What is physical therapy?

Physical therapy (PT) is more than just walking, exercising and strengthening. Physical therapy can help you move, balance, and breathe better. PT’s focus on the body, muscles, joints and bones that help a person to move. They help individuals recovering from a stroke, knee/hip surgery, heart attack, fall and generalized weakness to regain strength and confidence while participating in meaningful daily tasks. Physical therapists will ask what tasks are challenging for the individual to complete and then identify muscle groups to strengthen and/or adaptations to make that task easier for the person to complete.

Physical therapists at CRMC work in many different practice settings. You can find our physical therapists in the ICU, COVID-19 units, ARU (acute rehab units), in patient acute care, outpatient, and home health care settings.

To date CRMC currently has 25 PT’s and 9 PTA’s working in a variety of settings. There are currently: seven full time PT’s in the inpatient acute care setting, two PTA’s, three full time PT’s on ARU and one PTA, three PT’s and 1 PTA for the outpatient settings. CRMC employs two full time Physical Therapists for home care in Cheyenne, one in Wheatland and two in Torrington. For PTA’s CRMC home health care has three in Cheyenne, one in Wheatland and two in Torrington. We also have more than eight PT and PTA as needed (PRN) staff members.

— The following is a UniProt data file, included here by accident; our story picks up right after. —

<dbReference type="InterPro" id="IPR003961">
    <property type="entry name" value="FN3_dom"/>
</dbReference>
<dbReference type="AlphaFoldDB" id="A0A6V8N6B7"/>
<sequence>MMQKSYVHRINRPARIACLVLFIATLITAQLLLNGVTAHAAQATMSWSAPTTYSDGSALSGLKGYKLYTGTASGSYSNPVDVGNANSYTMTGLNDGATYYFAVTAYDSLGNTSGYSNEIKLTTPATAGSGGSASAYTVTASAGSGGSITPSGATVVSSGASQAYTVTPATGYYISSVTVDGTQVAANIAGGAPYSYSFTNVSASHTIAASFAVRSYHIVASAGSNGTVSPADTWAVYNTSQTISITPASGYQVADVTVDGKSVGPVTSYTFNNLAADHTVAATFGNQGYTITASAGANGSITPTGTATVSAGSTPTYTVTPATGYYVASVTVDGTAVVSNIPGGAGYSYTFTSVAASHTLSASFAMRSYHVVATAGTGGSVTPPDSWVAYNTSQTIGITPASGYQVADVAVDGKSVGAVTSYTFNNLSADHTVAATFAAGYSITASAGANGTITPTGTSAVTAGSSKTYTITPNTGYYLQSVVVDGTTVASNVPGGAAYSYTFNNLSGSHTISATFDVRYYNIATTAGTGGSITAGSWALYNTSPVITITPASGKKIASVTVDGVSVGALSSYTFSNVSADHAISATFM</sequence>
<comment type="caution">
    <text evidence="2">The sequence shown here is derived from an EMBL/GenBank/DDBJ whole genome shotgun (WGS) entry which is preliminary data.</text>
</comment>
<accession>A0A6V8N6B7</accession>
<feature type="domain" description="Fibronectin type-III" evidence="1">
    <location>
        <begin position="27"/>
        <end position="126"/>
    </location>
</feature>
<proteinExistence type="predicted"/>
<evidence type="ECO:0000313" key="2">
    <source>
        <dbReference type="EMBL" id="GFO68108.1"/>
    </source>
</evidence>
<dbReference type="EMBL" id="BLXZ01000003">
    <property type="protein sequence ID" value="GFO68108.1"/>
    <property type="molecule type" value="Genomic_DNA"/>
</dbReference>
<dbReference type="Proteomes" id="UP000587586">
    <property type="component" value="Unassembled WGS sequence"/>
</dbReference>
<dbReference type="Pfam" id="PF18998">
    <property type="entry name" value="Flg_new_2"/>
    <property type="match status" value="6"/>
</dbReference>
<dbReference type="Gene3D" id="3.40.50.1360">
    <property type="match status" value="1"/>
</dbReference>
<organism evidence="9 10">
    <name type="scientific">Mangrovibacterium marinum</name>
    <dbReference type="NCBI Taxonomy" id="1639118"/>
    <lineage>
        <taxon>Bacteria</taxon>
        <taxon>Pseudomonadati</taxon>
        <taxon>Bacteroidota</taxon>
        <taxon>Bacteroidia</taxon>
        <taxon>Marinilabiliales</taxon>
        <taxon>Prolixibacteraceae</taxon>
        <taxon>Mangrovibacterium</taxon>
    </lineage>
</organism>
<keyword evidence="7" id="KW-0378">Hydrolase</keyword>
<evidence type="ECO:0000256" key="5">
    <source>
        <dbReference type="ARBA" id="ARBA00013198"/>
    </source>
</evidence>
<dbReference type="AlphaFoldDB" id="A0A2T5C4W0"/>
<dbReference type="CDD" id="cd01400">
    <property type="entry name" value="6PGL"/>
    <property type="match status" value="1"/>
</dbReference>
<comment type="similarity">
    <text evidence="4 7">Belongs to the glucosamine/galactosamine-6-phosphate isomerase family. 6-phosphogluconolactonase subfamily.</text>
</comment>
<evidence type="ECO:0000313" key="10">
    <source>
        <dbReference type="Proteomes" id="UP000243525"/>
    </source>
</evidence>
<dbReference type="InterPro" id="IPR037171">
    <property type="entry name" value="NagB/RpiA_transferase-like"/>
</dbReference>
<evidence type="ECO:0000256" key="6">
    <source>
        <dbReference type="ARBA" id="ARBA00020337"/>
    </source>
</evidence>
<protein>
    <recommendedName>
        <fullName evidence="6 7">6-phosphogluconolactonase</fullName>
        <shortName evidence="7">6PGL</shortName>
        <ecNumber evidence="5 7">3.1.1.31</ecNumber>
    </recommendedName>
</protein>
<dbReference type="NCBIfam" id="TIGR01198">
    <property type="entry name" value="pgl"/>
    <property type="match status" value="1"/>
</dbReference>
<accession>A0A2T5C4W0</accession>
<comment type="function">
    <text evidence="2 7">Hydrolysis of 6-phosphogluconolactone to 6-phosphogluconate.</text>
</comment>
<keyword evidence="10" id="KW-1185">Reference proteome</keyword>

What is the difference between Physical Therapists (PT) and Physical Therapy Assistants (PTA’s)?

Physical therapists evaluate, assess, create a plan of care and complete a discharge and all documentation required. Physical therapists generally have a Masters or Doctorate degree. As of 2008 all PT’s were required to obtain their PTD (Physical Therapy Doctorate) degree. Physical Therapy Assistants usually have an associate or bachelor’s degree. They provide and guide daily treatment sessions and provide input to the plan of care.

What’s the difference between physical therapy and occupational therapy (OT)?